These things are self-evident. EIP IV. As already pointed out, the argument that sensations must be intentional, and hence take themselves as objects, is based on this idea that every operation of the mind has conception as an ingredient. The passage quoted above can indeed be read as saying that one must conceive of the pain one is feeling at a given moment of time in order to actually be able to feel it.
In this interpretation, conception should be understood as the operation that allows beings endowed with this faculty to get acquainted with an object, be that object something that exists in the present, existed in the past, or will never exist. On the other side of this controversy are those authors who point out that it is rather counter-intuitive to believe that conception does not operate via concepts—after all, the name might be indicative of something here.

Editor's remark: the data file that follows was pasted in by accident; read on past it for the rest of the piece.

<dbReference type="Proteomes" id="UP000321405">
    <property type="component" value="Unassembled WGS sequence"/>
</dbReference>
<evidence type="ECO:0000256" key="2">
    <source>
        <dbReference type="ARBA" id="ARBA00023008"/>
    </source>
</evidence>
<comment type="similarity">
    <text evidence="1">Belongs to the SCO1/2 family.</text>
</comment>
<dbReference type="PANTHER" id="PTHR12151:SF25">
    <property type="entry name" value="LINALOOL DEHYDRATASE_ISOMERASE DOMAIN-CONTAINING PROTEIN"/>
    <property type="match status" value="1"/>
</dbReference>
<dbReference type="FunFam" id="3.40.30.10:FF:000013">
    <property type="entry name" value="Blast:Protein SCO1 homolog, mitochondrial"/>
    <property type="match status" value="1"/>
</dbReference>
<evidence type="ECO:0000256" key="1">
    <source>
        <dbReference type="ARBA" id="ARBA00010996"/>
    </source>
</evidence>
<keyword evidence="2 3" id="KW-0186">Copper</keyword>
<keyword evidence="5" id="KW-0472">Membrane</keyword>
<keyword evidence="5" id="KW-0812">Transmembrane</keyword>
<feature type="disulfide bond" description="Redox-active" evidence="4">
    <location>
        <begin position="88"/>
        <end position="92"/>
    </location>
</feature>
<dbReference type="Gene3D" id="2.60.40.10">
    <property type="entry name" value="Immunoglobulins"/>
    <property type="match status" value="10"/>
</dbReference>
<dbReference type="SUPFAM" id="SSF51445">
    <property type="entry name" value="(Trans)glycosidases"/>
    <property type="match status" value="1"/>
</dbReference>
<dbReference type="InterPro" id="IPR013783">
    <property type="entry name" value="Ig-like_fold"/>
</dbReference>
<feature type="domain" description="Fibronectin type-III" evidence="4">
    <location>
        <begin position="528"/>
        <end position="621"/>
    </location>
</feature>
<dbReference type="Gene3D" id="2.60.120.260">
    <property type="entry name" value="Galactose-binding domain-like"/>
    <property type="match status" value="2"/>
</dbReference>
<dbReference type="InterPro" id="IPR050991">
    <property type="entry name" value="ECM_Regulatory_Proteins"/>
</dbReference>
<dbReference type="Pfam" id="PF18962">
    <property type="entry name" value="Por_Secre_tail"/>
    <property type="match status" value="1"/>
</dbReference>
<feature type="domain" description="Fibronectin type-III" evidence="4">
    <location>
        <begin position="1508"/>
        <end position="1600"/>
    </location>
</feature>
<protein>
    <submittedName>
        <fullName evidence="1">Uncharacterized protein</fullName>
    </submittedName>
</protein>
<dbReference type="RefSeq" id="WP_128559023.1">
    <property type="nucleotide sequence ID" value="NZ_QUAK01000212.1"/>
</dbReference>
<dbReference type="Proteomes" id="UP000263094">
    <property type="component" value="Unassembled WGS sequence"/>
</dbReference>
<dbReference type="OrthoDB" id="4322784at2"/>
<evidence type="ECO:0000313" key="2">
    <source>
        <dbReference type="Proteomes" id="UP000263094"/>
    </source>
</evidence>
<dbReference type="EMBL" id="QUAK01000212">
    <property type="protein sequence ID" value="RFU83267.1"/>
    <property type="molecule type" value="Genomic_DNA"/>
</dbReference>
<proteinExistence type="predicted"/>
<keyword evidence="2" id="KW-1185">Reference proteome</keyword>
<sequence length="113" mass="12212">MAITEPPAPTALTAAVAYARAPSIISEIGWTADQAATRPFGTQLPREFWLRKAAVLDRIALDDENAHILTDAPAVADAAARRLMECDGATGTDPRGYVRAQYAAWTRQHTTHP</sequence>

The role of conception, as an ingredient in all the other operations of the human mind, is to allow humans to secure a mental grip on something.
Thomas Reid (Stanford Encyclopedia of Philosophy/Spring Edition)
Such a mental grip is secured by deploying a singular concept, understood to be something like a uniquely identifying definite description. In this interpretation, a being would not be able to have a sensation, a perception, or a memory unless it was able to deploy a singular concept, a uniquely identifying definite description isolating that thing in the world.